Message from the Santa Rosa First Peoples Community on the occasion today of the 45th anniversary of the republic of TT
RICARDO BHARATH HERNANDEZ
“THE ORDER of the Republic of Trinidad and Tobago was installed as Trinidad and Tobago’s new highest national award in 2008, replacing the Trinity Cross for Distinguished and Outstanding Service to Trinidad and Tobago. The design of the Order of the Republic of Trinidad and Tobago acknowledges the contribution of the first inhabitants of Trinidad and Tobago, embodied in the crest surmounting the medallion.”
This is of great significance to the Santa Rosa First Peoples Community. It was recognised by the government in 1990 as representative of the indigenous peoples of TT, that is, direct descendants of “the first inhabitants.”
In the design of the highest national award, the First Peoples are recognised as having contributed to the development of this nation. This is reflected in the pre-eminence of the First Peoples as portrayed in the crest: “The Waves and Constellation in the Crest acknowledge that Trinidad and Tobago consists of people from all over the world, and their descendants, bringing social and cultural attributes to produce a special talented people with a great potential.”
We are proud to be part of this Caribbean civilisation. We embrace our republican status which we interpret to mean “a return to sovereignty,” that is, the time before the colonisers encountered the First Peoples of this land.
When the rejuvenation of the First Peoples began in TT, as in other parts of the world, many of the elders who started the journey in this new dispensation have now passed on to the great beyond without seeing the fruits of their labour.
We, too, are grateful for the foundation which they laid, and today we see great visions of hope that another generation will not pass without reaching the finishing line. We make a public commitment to redouble our efforts to contribute to the development of our nation in these challenging times.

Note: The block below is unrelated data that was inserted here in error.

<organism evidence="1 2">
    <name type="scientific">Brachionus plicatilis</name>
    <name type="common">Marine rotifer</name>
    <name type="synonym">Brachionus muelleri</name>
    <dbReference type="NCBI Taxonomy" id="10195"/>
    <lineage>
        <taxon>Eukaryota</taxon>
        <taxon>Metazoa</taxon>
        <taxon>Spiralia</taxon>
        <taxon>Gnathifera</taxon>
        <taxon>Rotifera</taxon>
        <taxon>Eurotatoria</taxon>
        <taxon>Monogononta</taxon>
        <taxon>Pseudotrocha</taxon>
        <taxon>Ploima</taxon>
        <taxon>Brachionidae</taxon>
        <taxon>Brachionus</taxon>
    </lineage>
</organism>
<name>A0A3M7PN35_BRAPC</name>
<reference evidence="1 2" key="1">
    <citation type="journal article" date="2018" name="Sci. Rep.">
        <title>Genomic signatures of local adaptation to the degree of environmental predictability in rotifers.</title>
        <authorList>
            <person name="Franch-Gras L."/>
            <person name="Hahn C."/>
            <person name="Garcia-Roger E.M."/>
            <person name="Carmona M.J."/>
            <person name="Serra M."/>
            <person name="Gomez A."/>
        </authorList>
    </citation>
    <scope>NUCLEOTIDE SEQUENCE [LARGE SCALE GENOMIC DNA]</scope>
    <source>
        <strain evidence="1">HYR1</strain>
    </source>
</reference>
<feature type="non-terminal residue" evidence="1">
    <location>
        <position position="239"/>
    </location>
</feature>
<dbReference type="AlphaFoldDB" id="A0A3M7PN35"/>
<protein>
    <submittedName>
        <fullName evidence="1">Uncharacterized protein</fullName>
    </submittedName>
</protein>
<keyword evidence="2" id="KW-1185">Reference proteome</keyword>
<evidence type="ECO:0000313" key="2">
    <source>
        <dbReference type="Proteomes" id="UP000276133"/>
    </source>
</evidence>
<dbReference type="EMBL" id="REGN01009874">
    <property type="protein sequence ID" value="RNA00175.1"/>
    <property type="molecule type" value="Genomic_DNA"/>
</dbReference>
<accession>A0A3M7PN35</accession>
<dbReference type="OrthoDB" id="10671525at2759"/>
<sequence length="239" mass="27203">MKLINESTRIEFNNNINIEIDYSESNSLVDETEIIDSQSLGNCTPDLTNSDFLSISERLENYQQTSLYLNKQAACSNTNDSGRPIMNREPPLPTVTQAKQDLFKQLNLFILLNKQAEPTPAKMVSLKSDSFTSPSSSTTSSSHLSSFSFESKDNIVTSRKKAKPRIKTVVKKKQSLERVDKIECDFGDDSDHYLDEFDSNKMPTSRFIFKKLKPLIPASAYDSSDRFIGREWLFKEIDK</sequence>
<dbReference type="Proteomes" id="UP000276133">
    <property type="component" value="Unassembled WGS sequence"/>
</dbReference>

Many people have asked what happened to the indigenous people at the time of independence in 1962. The answer is that the indigenous community was so dominated by the colonisers and their new culture, that their leaders at that time were seen as just “insignificant symbols of a people,” stripped of authority, with no real community.
The leaders of the independence movement did not place the indigenous peoples with pre-eminence as a special sector of the population. Even the Republican Constitution in 1976 did not correct this wrong that contributed to the invisibility of the First Peoples.
However, since then, as we continue to advocate, successive governments have taken encouraging steps towards increased visibility and meaningful recognition of the First Peoples.
It was Prime Minister Dr Keith Rowley who, in response to a question asked at a public forum, gave the assurance that “since the First Peoples are becoming more visible, we will have to treat them as such.”
On this 45th anniversary of republican status, we call on all ethnicities to join with us in bringing our great potential to the strengthening of this land we all love. We must work together to deal intelligently with the many challenges faced by our nation, including the scourge of the covid19 pandemic. In the absence of a healthy population, our wealth is at stake.
May the Great Spirit Tamushi Adayali Wachinichi and those of our ancient ancestors continue to bless us all and guide us towards unity and peace in this land Kairi – Trinidad and Tobago.
Ricardo Bharath Hernandez is the chief of the Santa Rosa First Peoples Community